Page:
I loved using videos in my vocabulary classes. No, not like during the last few days of school back in the late 80s and early 90s where the teacher would pop in a BETA or VHS tape and nap while you and your friends giggled and talked through an old movie.
I loved using short videos because they
- break up the routine
- get students listening to a voice that is not my own
- introduce students to new vocabulary in an authentic context
Of course, sometimes I came across a longer video that was just a MUST-WATCH/LISTEN for a particular group of students. I just broke it into sections and showed them one part at a time, spread over a few classes. What about those students who love/prefer to read? Many videos include the scripts, so I just made sure to have a few copies on hand for the students who wanted one.
Do this if you want to show videos in your vocabulary classes.
Thankfully, it’s not the 80s or 90s any longer, and even if it were, you want to be better. Same here. I didn’t just pull up the video, hit play, and sit back. I liked to set things up a bit first. Here’s what you should do.
First, build some background.
If you just start the video without any kind of warm-up, your students will be torn in numerous directions and won’t be able to focus well on anything. They won’t even notice the vocabulary because they’ll be too busy trying to figure out what the video is about and why they are even watching it.
Write the video’s name on the board and have students discuss:
- What they think they will see
- What they think the purpose of the message might be
- How that message might be skewed by who the speaker is
- Who they think the intended audience is.
Next, preview some key vocabulary.
They’re about to be bombarded with new vocabulary; setting up some supportive structure will help their engagement and understanding.
Choose 5-10 words from the video that are part of the video’s topic, write them on the board, and have students discuss in groups what they think the words might mean.
Eliminate passive viewing.
You don’t want your students to sit there, eyes glazed over. You also don’t want them frustrated because they could just watch a video at home. They need a framework to work within. So, follow these steps:
1. Start gently; don’t shove them in the deep end.
First, have them watch it without taking any notes. Then give them a few minutes to discuss the message and what the speaker’s purpose in giving that message could be.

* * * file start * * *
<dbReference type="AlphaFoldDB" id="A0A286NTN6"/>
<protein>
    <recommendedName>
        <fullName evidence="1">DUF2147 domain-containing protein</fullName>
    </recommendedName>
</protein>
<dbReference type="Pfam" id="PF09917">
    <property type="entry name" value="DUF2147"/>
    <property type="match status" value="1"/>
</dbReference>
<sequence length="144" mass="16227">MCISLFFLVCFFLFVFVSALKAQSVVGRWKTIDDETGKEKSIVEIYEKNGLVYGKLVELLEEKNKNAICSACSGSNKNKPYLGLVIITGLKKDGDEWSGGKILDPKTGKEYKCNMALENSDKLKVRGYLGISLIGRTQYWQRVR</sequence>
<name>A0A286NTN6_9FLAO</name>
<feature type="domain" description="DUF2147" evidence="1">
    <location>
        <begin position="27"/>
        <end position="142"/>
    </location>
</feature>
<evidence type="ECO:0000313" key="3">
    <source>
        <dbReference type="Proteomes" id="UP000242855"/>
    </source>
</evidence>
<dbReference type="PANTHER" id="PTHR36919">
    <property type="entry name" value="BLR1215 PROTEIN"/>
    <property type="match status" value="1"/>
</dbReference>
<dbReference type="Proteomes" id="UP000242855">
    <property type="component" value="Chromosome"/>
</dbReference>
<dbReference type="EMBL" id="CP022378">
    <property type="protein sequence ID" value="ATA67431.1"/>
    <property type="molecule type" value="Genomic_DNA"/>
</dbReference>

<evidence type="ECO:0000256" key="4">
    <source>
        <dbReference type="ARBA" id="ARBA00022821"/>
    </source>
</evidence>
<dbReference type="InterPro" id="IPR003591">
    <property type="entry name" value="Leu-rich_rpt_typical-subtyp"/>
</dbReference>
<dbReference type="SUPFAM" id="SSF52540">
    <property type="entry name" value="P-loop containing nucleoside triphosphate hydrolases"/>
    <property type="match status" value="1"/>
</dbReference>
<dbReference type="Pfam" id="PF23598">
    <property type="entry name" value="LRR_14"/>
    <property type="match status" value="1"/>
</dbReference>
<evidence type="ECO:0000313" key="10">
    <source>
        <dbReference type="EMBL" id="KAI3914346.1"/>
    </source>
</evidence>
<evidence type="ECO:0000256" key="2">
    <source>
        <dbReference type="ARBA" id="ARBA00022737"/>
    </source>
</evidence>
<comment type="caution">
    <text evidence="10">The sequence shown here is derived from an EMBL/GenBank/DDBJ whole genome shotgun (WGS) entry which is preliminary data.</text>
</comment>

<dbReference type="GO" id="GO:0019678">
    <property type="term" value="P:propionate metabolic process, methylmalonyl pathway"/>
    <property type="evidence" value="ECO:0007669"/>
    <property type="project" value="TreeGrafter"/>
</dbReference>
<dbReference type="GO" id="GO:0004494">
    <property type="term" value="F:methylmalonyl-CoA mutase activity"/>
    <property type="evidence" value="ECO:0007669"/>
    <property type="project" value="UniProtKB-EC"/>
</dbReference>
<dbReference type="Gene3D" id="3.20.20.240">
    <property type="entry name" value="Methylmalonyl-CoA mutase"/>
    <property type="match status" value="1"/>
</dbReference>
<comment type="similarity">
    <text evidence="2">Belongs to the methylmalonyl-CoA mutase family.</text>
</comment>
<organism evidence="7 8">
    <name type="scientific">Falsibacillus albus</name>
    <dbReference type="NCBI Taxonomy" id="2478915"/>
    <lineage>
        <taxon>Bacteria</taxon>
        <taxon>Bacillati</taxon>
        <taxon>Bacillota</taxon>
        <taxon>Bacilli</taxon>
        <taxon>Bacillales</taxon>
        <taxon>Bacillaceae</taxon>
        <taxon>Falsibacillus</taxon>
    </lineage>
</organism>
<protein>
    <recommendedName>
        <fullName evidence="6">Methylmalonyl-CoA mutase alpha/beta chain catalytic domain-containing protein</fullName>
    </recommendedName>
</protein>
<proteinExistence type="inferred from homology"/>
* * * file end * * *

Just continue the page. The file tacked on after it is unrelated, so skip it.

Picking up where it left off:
2. Play it again, Sam!
Now have them watch it and take notes. Vary the purpose of the notes. Sometimes I ask them to write new/interesting words. Sometimes I have them write what questions they feel are unanswered. Again, group them to compare notes.
3. Interrupt and discuss.
The third time I play it, I stop it at key points to either ask the class a question that they must discuss together or to have THEM come up with a question. I don’t mean a comprehension question; I mean a question involving the vocabulary used. For example: “When the speaker uses the word _____, is she/he trying to shift the focus away from ____?”
Finally, remember all that building background discussion you started with? Revisit those questions with your students and see if their perceptions were proven true or if they have changed their minds based on new information.
Read more about teaching vocabulary in adult ESL!
- 12 Ways to Use TED Talks with Adult ESL
- Two Engaging Multi-Level Vocabulary Games for Adult ESL
- Learning New Vocabulary: 3 Reasons Adult ESL Students Struggle
- Not sure how you got here or where Part 1 is? 2 Powerful Techniques to Increase Student Engagement with Academic Vocabulary Part 1
I usually chose videos based on what I knew about my students and their interests, skills, and goals, but if you are starting a new course and don’t really know your students that well yet, subscribe to my newsletter and grab my hyperlinked list of TED talks related to vocabulary that you should check out and maybe share with your students.
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